Randy Weston captures prestigious Guggenheim

NEA Jazz Master Randy Weston has been announced as a 2011 recipient of the prestigious Guggenheim fellowship award. This particular award is a purpose-driven honorarium and Randy does indeed have big plans for his Guggenheim. I spoke with Weston recently on this subject after he’d surprised me with the great news in the midst of a plethora of activities in the Washington-Baltimore area celebrating his 85th birthday (April 6).

Randy excitedly detailed the fascinating archealogical discovery in recent years of the human remains now known as “Ardi Pithicus” — the oldest human ancestral discovery at 4-1/2 million years old, older even than the previously known human remains archealogical discovery, the legendary “Lucy”. He chuckled at the irony of these two ancestors being of the female gender, saying “The woman represents the earth.”

With his Guggenheim fellowship Weson intends to craft a new African suite based on the origins of the human species, pointing out that Ardi Pithicus disputes the chimpanzee lineage theory because she apparently walked in an upright position. To accomplish and inspire the composition of this new long-form piece Weston intends to travel to five African countries in a process of ancient discovery research. “I’ll be seeking communion with the traditional music masters of each country, spending time with traditional masters for 2-3 months,” towards the end of 2011-beginning of 2012. Included among those traditional musicicians is likely to be such masters as drummer-soothsayer Dou Dou N’diaye Rose of Senegal.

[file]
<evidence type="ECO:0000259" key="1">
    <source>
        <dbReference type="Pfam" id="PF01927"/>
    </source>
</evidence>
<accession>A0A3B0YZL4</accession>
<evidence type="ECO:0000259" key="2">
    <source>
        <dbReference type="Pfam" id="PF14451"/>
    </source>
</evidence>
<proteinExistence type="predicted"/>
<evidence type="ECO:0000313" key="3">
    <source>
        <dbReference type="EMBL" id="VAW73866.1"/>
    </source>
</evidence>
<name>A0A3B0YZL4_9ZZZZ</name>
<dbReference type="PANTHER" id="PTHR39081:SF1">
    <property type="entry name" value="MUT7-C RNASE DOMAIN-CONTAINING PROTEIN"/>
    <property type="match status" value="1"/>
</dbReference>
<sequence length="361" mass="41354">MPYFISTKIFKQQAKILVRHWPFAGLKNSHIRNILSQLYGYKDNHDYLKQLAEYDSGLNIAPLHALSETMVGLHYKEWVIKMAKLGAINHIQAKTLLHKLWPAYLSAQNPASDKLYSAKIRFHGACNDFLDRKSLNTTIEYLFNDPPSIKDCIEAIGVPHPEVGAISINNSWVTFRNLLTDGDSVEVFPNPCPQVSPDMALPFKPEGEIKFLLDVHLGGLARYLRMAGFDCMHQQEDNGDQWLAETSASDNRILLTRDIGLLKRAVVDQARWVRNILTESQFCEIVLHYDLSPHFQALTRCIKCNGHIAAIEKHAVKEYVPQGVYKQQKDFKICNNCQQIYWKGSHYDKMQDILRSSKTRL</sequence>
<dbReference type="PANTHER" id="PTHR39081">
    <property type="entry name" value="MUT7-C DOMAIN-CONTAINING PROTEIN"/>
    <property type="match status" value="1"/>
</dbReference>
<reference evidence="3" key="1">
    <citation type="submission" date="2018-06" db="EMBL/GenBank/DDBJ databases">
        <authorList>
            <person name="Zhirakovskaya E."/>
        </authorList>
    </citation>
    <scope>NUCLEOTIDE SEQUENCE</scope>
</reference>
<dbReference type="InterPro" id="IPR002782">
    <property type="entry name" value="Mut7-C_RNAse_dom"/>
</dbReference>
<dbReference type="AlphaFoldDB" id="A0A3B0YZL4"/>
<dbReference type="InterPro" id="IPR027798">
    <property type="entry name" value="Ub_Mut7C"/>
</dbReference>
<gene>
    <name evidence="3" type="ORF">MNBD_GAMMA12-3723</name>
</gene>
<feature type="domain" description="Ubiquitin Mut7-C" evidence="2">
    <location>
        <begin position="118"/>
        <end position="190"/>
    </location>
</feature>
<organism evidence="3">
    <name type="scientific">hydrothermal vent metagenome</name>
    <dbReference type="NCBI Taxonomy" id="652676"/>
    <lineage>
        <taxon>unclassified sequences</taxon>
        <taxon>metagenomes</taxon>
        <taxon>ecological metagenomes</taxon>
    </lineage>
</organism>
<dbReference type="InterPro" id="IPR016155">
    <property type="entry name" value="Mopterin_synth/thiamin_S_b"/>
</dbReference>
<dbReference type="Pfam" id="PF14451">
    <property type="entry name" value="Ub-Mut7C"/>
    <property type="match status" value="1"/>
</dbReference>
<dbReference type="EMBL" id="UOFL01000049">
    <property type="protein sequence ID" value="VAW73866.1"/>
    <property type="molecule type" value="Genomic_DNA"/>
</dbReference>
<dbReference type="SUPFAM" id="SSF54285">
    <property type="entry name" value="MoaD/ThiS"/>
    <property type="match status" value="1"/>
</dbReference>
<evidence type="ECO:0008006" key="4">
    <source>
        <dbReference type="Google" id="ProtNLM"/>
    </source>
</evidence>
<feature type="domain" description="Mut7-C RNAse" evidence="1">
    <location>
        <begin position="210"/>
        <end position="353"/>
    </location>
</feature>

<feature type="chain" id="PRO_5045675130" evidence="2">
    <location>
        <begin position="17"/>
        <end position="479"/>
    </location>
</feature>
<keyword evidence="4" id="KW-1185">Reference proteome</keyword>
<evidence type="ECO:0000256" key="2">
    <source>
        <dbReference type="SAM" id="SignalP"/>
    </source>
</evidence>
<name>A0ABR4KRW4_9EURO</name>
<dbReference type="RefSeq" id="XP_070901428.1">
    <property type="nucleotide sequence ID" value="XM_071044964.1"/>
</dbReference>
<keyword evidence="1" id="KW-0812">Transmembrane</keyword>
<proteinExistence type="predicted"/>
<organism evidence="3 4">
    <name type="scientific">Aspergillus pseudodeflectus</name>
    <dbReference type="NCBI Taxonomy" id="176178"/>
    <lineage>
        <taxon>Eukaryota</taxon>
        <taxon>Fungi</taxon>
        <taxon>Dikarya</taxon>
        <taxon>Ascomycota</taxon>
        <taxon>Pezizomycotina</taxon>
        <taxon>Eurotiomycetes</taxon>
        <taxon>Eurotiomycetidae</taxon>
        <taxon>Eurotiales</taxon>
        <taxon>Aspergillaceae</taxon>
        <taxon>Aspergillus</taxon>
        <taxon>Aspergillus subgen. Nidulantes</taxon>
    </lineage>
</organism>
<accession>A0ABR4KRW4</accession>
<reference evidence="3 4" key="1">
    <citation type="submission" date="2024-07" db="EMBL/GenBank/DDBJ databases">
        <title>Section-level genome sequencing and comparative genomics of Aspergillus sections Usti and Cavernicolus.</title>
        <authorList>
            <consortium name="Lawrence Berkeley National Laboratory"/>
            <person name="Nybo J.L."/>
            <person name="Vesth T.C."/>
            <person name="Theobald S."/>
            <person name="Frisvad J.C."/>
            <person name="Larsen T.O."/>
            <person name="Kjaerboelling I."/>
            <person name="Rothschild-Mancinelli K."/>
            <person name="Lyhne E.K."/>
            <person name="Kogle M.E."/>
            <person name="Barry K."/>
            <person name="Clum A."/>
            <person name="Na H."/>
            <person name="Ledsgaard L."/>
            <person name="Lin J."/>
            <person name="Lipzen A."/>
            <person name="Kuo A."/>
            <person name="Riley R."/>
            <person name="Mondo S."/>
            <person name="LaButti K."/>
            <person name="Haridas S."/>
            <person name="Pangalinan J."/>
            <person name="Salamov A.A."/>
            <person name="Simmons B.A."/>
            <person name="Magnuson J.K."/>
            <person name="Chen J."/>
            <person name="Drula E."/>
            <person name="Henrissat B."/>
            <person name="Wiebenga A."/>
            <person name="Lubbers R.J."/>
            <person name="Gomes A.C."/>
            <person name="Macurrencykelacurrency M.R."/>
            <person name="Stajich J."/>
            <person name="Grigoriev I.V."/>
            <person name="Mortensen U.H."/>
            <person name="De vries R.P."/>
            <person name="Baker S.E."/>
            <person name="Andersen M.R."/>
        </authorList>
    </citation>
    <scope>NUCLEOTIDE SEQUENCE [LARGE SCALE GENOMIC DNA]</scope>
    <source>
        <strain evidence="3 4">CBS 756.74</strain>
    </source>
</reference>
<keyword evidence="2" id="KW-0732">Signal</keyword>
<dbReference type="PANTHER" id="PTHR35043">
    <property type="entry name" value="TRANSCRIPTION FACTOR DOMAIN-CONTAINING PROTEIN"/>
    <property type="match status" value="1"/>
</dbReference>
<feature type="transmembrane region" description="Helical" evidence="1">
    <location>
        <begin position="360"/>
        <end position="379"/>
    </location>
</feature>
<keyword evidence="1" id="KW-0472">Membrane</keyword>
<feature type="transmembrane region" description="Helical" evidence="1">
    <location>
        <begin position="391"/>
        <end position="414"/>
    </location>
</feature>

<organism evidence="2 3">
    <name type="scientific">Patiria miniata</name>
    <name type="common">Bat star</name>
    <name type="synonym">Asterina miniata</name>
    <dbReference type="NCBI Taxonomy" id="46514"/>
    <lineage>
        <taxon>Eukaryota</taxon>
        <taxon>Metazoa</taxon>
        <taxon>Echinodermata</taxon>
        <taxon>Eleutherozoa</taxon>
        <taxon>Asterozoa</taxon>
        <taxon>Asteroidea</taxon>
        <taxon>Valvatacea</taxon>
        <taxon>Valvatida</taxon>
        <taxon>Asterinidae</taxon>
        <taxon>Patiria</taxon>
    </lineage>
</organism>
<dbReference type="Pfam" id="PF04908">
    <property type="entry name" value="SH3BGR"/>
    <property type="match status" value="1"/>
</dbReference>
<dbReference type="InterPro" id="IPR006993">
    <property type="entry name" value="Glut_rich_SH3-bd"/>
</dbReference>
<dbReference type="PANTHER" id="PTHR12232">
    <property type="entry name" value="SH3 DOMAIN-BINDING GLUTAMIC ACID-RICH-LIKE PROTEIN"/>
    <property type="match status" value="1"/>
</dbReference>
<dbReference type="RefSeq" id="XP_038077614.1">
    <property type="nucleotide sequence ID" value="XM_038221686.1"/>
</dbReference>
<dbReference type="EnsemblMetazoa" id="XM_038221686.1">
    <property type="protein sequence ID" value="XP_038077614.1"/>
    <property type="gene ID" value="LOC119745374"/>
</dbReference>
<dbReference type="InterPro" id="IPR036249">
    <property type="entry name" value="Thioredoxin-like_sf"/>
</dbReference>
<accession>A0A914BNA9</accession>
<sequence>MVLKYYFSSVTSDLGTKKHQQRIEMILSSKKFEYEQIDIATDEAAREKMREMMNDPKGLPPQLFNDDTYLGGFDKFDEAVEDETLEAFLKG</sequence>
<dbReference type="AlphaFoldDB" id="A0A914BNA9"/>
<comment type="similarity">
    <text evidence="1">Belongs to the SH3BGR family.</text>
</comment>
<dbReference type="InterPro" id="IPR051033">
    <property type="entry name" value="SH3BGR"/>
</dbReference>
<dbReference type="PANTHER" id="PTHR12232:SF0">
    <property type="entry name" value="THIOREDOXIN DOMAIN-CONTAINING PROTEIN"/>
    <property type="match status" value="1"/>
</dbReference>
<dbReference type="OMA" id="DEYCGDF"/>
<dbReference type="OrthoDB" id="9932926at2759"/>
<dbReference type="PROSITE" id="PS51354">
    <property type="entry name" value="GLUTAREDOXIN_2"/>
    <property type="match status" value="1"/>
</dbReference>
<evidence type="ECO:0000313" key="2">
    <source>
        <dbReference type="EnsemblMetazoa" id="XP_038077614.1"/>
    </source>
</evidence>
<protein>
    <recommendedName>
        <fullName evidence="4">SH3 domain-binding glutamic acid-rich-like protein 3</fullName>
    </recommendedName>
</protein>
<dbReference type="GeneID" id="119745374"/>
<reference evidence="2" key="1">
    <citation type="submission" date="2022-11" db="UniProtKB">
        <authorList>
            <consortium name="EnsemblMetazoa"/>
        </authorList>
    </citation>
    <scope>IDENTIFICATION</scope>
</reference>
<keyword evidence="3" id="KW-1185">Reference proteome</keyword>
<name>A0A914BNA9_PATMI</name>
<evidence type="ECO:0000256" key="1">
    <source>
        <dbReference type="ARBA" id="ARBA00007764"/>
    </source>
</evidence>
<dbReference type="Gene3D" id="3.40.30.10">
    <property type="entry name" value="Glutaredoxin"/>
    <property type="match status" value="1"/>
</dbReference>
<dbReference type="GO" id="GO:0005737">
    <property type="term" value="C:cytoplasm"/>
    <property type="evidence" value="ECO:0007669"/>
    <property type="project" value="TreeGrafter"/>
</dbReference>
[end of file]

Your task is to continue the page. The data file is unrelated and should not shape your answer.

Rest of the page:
The culmination of this deep research and process of ancestral/spiritual immersion and resulting discovery is envisioned as a major large ensemble concert (or series; venue tbd), though as Randy is quick to point out “not a traditional [jazz] big band,” quite likely to include traditional, ancient African instruments and musicians alongside jazz musicians. And if you know anything about Mr. Weson’s history you know that this will be much more communion than any sort of fusion.

Stay tuned to The Independent Ear for news as this exciting journey unfolds for Randy Weston.

Randy Weston’s autogiography “African Rhythms” (Composed by Randy Weston, Arranged by Willard Jenkins – Duke University Press – is a nominee for a 2011 JJA Jazz Award as book-of-the-year.

This entry was posted in General Discussion. Bookmark the permalink.

Leave a Reply

Your email address will not be published. Required fields are marked *